Mental Health Awareness
- A basic overview of mental illness: schizophrenia and psychotic disorders, mood disorders, cognitive disorders, personality and substance disorders.
- We will look at the causes and nature of the illnesses, typical patterns of behaviors, common medications, and guidelines for officer response.
- Meet and hear from a panel of people living with mental illness.
One day – 8 hours/ POST approved - Mental Health Awareness CIT Skills Training - 40 hours
$175.00 per attendee
MNCIT Refresher - one day/8 hours/ POST approved (must have attended a MNCIT 40 hour course)
$175.00 per attendee
Fees must be paid at registration. (10% late fee will be assessed after 60 days)
CIT certification course – 5 days – very intense and interactive. It gives an in-depth look at mental illness and its implications for law enforcement. We cover: schizophrenia and psychotic disorders, mood disorders, cognitive disorders, personality and substance disorders, suicide assessment, adolescent & elder issues, PTSD, excited delirium, suicide by cop, and mental health courts. Advocates and consumers of mental health services speak on their experiences, there are site visits to mental health hospitals and service providers in your area and extensive role play exercises with professional actors.The Training Courses – Who Should Attend ?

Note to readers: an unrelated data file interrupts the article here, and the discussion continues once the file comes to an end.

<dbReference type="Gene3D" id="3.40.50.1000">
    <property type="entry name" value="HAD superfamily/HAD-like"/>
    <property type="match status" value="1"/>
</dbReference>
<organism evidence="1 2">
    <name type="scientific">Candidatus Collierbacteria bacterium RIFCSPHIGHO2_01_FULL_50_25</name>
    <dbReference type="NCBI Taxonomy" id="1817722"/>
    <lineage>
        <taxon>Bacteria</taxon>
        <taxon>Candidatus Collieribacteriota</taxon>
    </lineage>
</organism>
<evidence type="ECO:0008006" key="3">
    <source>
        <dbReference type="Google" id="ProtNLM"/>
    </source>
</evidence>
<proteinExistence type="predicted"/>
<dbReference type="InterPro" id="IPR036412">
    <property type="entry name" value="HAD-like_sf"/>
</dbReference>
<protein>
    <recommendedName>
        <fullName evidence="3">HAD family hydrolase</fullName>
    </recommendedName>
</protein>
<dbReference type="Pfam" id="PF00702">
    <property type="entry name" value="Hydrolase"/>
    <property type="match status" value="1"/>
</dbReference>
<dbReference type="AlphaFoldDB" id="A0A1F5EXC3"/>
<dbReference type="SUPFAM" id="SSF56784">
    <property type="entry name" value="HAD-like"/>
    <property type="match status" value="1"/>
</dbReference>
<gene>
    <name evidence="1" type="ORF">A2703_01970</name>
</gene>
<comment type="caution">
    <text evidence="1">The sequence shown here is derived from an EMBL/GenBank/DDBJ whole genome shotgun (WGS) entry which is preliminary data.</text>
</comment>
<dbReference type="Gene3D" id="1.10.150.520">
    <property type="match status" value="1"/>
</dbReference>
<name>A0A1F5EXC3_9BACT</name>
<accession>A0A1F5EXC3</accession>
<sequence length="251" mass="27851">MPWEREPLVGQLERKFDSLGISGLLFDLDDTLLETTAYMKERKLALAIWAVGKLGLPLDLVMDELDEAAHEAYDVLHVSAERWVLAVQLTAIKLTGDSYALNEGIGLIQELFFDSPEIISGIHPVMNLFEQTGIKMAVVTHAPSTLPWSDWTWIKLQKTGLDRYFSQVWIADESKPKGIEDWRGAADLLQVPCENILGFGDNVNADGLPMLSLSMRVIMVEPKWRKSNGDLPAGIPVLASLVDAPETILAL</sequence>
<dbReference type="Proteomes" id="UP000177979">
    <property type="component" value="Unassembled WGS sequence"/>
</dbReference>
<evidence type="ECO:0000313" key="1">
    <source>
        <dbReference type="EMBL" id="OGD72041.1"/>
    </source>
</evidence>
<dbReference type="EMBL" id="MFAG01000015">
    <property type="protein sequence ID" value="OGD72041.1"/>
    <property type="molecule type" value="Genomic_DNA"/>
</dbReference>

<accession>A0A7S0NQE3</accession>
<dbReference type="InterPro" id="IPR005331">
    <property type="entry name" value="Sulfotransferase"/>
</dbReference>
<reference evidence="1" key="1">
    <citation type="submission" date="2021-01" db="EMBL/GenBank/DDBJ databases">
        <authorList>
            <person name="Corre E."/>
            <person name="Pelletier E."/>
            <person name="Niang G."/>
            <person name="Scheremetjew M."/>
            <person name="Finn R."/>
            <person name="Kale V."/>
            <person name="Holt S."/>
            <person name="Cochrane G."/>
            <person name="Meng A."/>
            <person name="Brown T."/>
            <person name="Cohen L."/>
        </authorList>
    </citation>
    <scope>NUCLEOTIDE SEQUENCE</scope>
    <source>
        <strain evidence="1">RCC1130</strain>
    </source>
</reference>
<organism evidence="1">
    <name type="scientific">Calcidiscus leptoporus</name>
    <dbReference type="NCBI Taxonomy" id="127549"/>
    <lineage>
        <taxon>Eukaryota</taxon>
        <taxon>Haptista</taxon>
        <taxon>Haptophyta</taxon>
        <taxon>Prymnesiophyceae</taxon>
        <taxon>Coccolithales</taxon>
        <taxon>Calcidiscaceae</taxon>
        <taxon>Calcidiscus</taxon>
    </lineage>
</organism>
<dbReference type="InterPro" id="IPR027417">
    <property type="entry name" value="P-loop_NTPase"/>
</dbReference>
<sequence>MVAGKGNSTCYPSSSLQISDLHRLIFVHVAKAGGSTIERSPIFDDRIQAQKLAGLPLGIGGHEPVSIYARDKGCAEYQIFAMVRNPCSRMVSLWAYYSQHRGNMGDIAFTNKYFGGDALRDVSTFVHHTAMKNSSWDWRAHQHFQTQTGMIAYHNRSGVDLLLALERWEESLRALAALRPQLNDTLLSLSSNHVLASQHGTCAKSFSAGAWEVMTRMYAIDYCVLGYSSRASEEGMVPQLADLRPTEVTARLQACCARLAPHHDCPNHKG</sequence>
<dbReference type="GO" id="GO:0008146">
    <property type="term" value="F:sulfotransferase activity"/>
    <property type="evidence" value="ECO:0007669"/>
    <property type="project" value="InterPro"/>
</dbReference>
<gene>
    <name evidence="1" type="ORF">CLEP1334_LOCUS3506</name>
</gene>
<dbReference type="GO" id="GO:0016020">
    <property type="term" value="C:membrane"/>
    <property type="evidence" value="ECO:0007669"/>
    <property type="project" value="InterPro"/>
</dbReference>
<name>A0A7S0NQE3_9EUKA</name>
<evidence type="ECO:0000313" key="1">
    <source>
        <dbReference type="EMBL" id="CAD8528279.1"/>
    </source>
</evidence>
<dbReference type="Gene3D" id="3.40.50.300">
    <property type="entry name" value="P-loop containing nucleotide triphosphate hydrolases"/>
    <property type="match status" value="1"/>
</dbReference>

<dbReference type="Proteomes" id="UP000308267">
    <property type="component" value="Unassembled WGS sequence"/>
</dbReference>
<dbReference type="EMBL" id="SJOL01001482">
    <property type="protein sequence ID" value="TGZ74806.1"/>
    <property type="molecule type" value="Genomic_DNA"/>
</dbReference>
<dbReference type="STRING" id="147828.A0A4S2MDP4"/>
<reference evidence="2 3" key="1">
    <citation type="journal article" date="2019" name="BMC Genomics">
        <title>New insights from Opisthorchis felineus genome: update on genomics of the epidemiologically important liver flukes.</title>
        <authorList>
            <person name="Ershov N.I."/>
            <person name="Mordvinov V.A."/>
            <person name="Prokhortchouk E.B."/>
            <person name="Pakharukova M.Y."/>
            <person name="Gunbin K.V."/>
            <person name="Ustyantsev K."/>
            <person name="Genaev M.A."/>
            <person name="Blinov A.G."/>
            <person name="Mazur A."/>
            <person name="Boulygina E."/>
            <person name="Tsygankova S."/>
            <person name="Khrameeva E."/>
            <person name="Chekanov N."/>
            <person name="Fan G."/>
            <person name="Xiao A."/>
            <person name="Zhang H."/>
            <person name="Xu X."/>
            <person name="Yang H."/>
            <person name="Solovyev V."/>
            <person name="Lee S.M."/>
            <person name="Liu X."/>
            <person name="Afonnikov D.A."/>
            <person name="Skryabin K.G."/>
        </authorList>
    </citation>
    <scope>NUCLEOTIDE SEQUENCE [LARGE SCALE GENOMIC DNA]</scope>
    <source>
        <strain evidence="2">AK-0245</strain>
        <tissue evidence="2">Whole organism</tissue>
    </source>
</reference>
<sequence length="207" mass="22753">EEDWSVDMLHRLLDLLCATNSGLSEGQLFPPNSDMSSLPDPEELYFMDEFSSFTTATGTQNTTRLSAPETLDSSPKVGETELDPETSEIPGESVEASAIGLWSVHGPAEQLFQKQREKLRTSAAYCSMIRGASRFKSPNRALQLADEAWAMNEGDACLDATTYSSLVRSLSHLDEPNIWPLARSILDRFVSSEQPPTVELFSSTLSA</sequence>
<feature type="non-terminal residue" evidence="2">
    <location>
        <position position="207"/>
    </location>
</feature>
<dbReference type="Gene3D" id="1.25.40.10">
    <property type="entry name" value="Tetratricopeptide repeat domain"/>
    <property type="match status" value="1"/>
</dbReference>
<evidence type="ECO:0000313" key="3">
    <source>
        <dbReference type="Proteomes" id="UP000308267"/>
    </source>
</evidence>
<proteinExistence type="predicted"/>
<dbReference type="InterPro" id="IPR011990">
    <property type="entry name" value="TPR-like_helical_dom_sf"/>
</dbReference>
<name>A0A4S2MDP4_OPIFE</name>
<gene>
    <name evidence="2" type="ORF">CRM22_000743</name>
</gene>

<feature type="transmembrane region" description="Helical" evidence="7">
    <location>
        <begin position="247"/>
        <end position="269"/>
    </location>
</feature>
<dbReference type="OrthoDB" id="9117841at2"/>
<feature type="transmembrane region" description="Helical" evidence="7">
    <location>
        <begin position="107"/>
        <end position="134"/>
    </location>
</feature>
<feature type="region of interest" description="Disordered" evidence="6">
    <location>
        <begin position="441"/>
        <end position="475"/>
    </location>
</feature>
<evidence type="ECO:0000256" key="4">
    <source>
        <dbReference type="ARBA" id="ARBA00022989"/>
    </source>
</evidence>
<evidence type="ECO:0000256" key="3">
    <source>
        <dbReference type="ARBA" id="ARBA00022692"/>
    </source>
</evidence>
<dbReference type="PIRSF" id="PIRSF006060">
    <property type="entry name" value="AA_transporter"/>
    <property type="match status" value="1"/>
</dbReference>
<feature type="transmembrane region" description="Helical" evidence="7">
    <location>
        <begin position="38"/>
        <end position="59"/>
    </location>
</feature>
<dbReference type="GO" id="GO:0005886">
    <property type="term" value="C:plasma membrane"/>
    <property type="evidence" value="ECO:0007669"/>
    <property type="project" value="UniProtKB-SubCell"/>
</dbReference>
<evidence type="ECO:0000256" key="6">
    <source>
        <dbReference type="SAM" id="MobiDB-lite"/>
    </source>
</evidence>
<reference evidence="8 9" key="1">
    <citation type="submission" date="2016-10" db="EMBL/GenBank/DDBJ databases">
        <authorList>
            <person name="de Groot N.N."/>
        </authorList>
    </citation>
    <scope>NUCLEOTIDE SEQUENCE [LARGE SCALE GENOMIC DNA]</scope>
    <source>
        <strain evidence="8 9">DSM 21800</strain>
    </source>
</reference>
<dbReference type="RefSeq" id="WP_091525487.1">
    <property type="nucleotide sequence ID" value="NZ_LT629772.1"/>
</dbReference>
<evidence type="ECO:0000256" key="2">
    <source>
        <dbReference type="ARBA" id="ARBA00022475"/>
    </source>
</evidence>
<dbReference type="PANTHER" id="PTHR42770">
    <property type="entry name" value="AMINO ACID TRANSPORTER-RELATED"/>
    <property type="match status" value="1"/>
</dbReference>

Cost - (40 hours credit, POST approved)
$700.00 per attendee for classes in the Metro area
$800.00 per attendee for classes in Greater Minnesota.
Fees must be paid at registrations. (10% late will be assessed after
60 days) Contact the Training Director @ 763.607.7667 or
email@example.com for more information.
Our training is designed for all sworn officers: police, sheriffs, corrections, park police, transit police, DNR officers, state patrol… also, county employees and mental health professionals who desire a more collaborative relationship with law enforcement when coming into contact with someone experiencing a mental health crisis.How Our Seminars Work
We use a combination of lecture, discussion, activities, and role-plays. We believe in “peer-based training.” In other words, cops should be talking to cops.
We also bring in other stakeholders so you can hear directly from consumers of mental health services, family members, local mental health providers, community resources, court services, advocates, military re-integration, and current CIT officers. But the majority of the time you will be hearing from other law enforcement personnel – their successes, their challenges, their experience and their wisdom.Come prepared to PARTICIPATE. These are not “butts-in-chairs” workshops